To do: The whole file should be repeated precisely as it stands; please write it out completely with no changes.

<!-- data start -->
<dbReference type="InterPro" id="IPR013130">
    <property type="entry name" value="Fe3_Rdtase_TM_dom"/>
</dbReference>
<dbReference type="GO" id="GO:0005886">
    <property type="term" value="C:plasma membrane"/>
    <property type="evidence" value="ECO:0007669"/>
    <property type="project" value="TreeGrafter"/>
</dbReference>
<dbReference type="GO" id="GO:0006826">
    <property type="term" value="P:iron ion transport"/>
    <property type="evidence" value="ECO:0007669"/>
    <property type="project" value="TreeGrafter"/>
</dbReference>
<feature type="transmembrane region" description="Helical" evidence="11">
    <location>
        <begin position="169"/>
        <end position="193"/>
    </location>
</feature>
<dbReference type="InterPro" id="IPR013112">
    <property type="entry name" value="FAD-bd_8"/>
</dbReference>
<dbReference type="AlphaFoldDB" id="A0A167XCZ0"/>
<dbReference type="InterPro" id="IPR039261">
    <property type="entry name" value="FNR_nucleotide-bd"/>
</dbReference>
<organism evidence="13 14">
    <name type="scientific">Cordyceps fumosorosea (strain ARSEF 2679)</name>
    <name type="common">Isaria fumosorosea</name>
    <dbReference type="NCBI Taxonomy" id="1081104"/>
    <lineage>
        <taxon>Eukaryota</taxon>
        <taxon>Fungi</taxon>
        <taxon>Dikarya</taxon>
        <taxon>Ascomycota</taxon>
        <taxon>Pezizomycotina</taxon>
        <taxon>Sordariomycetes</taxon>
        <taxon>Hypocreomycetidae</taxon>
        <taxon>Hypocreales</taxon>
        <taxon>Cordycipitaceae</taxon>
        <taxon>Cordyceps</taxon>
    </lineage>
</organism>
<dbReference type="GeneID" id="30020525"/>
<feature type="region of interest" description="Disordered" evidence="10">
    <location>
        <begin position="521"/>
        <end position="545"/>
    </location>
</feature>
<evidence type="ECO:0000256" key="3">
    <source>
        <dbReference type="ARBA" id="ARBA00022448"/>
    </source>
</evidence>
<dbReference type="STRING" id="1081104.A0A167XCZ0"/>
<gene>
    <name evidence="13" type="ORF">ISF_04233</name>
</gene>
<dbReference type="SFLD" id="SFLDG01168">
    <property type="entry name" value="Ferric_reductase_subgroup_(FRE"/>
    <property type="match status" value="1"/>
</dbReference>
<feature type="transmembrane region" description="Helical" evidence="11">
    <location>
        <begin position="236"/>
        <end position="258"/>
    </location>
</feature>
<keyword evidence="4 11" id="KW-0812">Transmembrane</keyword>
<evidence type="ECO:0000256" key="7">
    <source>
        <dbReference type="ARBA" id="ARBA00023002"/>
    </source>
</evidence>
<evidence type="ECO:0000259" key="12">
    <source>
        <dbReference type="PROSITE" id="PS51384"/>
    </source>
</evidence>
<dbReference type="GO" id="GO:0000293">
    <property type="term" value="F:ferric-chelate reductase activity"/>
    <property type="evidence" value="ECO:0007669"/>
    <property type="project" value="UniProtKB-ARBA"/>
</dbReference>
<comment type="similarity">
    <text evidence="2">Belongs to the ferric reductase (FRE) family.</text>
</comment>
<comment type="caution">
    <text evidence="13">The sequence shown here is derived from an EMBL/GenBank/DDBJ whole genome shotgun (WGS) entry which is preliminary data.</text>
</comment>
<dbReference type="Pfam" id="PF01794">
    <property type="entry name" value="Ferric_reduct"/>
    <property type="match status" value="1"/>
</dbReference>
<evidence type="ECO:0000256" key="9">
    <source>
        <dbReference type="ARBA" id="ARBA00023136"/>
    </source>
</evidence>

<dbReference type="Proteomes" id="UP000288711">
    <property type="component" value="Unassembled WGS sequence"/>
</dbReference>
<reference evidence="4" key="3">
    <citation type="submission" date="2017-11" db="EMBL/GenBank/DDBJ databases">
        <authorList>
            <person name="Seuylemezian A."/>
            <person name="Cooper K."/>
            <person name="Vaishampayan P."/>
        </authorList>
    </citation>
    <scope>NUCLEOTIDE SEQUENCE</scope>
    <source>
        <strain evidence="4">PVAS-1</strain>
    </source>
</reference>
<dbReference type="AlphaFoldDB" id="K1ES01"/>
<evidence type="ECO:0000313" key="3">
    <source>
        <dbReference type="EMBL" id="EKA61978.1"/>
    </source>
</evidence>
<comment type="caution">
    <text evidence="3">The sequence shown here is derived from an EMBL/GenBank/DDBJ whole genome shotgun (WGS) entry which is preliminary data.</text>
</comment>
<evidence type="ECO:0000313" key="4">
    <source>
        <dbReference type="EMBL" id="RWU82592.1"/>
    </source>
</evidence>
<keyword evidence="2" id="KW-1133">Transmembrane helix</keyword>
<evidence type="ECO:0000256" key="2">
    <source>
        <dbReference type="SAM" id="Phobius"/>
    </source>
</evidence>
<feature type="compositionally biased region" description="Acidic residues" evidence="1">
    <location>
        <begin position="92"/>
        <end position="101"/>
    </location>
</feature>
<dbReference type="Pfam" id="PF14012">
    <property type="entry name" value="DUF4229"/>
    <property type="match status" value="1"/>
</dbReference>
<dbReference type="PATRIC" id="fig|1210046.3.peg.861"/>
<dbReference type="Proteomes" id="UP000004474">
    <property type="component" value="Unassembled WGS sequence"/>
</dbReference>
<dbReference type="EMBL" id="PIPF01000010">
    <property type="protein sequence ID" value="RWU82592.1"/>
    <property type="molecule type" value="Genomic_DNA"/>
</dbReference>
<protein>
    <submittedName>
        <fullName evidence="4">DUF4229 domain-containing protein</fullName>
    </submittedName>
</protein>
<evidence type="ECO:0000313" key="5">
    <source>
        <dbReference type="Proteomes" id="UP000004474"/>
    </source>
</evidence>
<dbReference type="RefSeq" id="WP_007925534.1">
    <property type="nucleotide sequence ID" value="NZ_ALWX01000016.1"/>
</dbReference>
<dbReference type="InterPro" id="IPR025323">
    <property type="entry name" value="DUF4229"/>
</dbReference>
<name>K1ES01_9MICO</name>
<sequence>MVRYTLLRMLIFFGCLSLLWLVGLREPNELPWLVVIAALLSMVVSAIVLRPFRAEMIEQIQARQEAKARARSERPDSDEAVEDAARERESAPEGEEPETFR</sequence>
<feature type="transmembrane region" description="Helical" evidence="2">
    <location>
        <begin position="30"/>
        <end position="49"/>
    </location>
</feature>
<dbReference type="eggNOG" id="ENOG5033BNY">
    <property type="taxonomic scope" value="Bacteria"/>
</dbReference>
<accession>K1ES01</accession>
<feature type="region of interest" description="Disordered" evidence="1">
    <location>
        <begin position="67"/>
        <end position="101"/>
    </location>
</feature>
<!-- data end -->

<dbReference type="InterPro" id="IPR013130">
    <property type="entry name" value="Fe3_Rdtase_TM_dom"/>
</dbReference>
<dbReference type="GO" id="GO:0005886">
    <property type="term" value="C:plasma membrane"/>
    <property type="evidence" value="ECO:0007669"/>
    <property type="project" value="TreeGrafter"/>
</dbReference>
<dbReference type="GO" id="GO:0006826">
    <property type="term" value="P:iron ion transport"/>
    <property type="evidence" value="ECO:0007669"/>
    <property type="project" value="TreeGrafter"/>
</dbReference>
<feature type="transmembrane region" description="Helical" evidence="11">
    <location>
        <begin position="169"/>
        <end position="193"/>
    </location>
</feature>
<dbReference type="InterPro" id="IPR013112">
    <property type="entry name" value="FAD-bd_8"/>
</dbReference>
<dbReference type="AlphaFoldDB" id="A0A167XCZ0"/>
<dbReference type="InterPro" id="IPR039261">
    <property type="entry name" value="FNR_nucleotide-bd"/>
</dbReference>
<organism evidence="13 14">
    <name type="scientific">Cordyceps fumosorosea (strain ARSEF 2679)</name>
    <name type="common">Isaria fumosorosea</name>
    <dbReference type="NCBI Taxonomy" id="1081104"/>
    <lineage>
        <taxon>Eukaryota</taxon>
        <taxon>Fungi</taxon>
        <taxon>Dikarya</taxon>
        <taxon>Ascomycota</taxon>
        <taxon>Pezizomycotina</taxon>
        <taxon>Sordariomycetes</taxon>
        <taxon>Hypocreomycetidae</taxon>
        <taxon>Hypocreales</taxon>
        <taxon>Cordycipitaceae</taxon>
        <taxon>Cordyceps</taxon>
    </lineage>
</organism>
<dbReference type="GeneID" id="30020525"/>
<feature type="region of interest" description="Disordered" evidence="10">
    <location>
        <begin position="521"/>
        <end position="545"/>
    </location>
</feature>
<evidence type="ECO:0000256" key="3">
    <source>
        <dbReference type="ARBA" id="ARBA00022448"/>
    </source>
</evidence>
<dbReference type="STRING" id="1081104.A0A167XCZ0"/>
<gene>
    <name evidence="13" type="ORF">ISF_04233</name>
</gene>
<dbReference type="SFLD" id="SFLDG01168">
    <property type="entry name" value="Ferric_reductase_subgroup_(FRE"/>
    <property type="match status" value="1"/>
</dbReference>
<feature type="transmembrane region" description="Helical" evidence="11">
    <location>
        <begin position="236"/>
        <end position="258"/>
    </location>
</feature>
<keyword evidence="4 11" id="KW-0812">Transmembrane</keyword>
<evidence type="ECO:0000256" key="7">
    <source>
        <dbReference type="ARBA" id="ARBA00023002"/>
    </source>
</evidence>
<evidence type="ECO:0000259" key="12">
    <source>
        <dbReference type="PROSITE" id="PS51384"/>
    </source>
</evidence>
<dbReference type="GO" id="GO:0000293">
    <property type="term" value="F:ferric-chelate reductase activity"/>
    <property type="evidence" value="ECO:0007669"/>
    <property type="project" value="UniProtKB-ARBA"/>
</dbReference>
<comment type="similarity">
    <text evidence="2">Belongs to the ferric reductase (FRE) family.</text>
</comment>
<comment type="caution">
    <text evidence="13">The sequence shown here is derived from an EMBL/GenBank/DDBJ whole genome shotgun (WGS) entry which is preliminary data.</text>
</comment>
<dbReference type="Pfam" id="PF01794">
    <property type="entry name" value="Ferric_reduct"/>
    <property type="match status" value="1"/>
</dbReference>
<evidence type="ECO:0000256" key="9">
    <source>
        <dbReference type="ARBA" id="ARBA00023136"/>
    </source>
</evidence>

<dbReference type="Proteomes" id="UP000288711">
    <property type="component" value="Unassembled WGS sequence"/>
</dbReference>
<reference evidence="4" key="3">
    <citation type="submission" date="2017-11" db="EMBL/GenBank/DDBJ databases">
        <authorList>
            <person name="Seuylemezian A."/>
            <person name="Cooper K."/>
            <person name="Vaishampayan P."/>
        </authorList>
    </citation>
    <scope>NUCLEOTIDE SEQUENCE</scope>
    <source>
        <strain evidence="4">PVAS-1</strain>
    </source>
</reference>
<dbReference type="AlphaFoldDB" id="K1ES01"/>
<evidence type="ECO:0000313" key="3">
    <source>
        <dbReference type="EMBL" id="EKA61978.1"/>
    </source>
</evidence>
<comment type="caution">
    <text evidence="3">The sequence shown here is derived from an EMBL/GenBank/DDBJ whole genome shotgun (WGS) entry which is preliminary data.</text>
</comment>
<evidence type="ECO:0000313" key="4">
    <source>
        <dbReference type="EMBL" id="RWU82592.1"/>
    </source>
</evidence>
<keyword evidence="2" id="KW-1133">Transmembrane helix</keyword>
<evidence type="ECO:0000256" key="2">
    <source>
        <dbReference type="SAM" id="Phobius"/>
    </source>
</evidence>
<feature type="compositionally biased region" description="Acidic residues" evidence="1">
    <location>
        <begin position="92"/>
        <end position="101"/>
    </location>
</feature>
<dbReference type="Pfam" id="PF14012">
    <property type="entry name" value="DUF4229"/>
    <property type="match status" value="1"/>
</dbReference>
<dbReference type="PATRIC" id="fig|1210046.3.peg.861"/>
<dbReference type="Proteomes" id="UP000004474">
    <property type="component" value="Unassembled WGS sequence"/>
</dbReference>
<dbReference type="EMBL" id="PIPF01000010">
    <property type="protein sequence ID" value="RWU82592.1"/>
    <property type="molecule type" value="Genomic_DNA"/>
</dbReference>
<protein>
    <submittedName>
        <fullName evidence="4">DUF4229 domain-containing protein</fullName>
    </submittedName>
</protein>
<evidence type="ECO:0000313" key="5">
    <source>
        <dbReference type="Proteomes" id="UP000004474"/>
    </source>
</evidence>
<dbReference type="RefSeq" id="WP_007925534.1">
    <property type="nucleotide sequence ID" value="NZ_ALWX01000016.1"/>
</dbReference>
<dbReference type="InterPro" id="IPR025323">
    <property type="entry name" value="DUF4229"/>
</dbReference>
<name>K1ES01_9MICO</name>
<sequence>MVRYTLLRMLIFFGCLSLLWLVGLREPNELPWLVVIAALLSMVVSAIVLRPFRAEMIEQIQARQEAKARARSERPDSDEAVEDAARERESAPEGEEPETFR</sequence>
<feature type="transmembrane region" description="Helical" evidence="2">
    <location>
        <begin position="30"/>
        <end position="49"/>
    </location>
</feature>
<dbReference type="eggNOG" id="ENOG5033BNY">
    <property type="taxonomic scope" value="Bacteria"/>
</dbReference>
<accession>K1ES01</accession>
<feature type="region of interest" description="Disordered" evidence="1">
    <location>
        <begin position="67"/>
        <end position="101"/>
    </location>
</feature>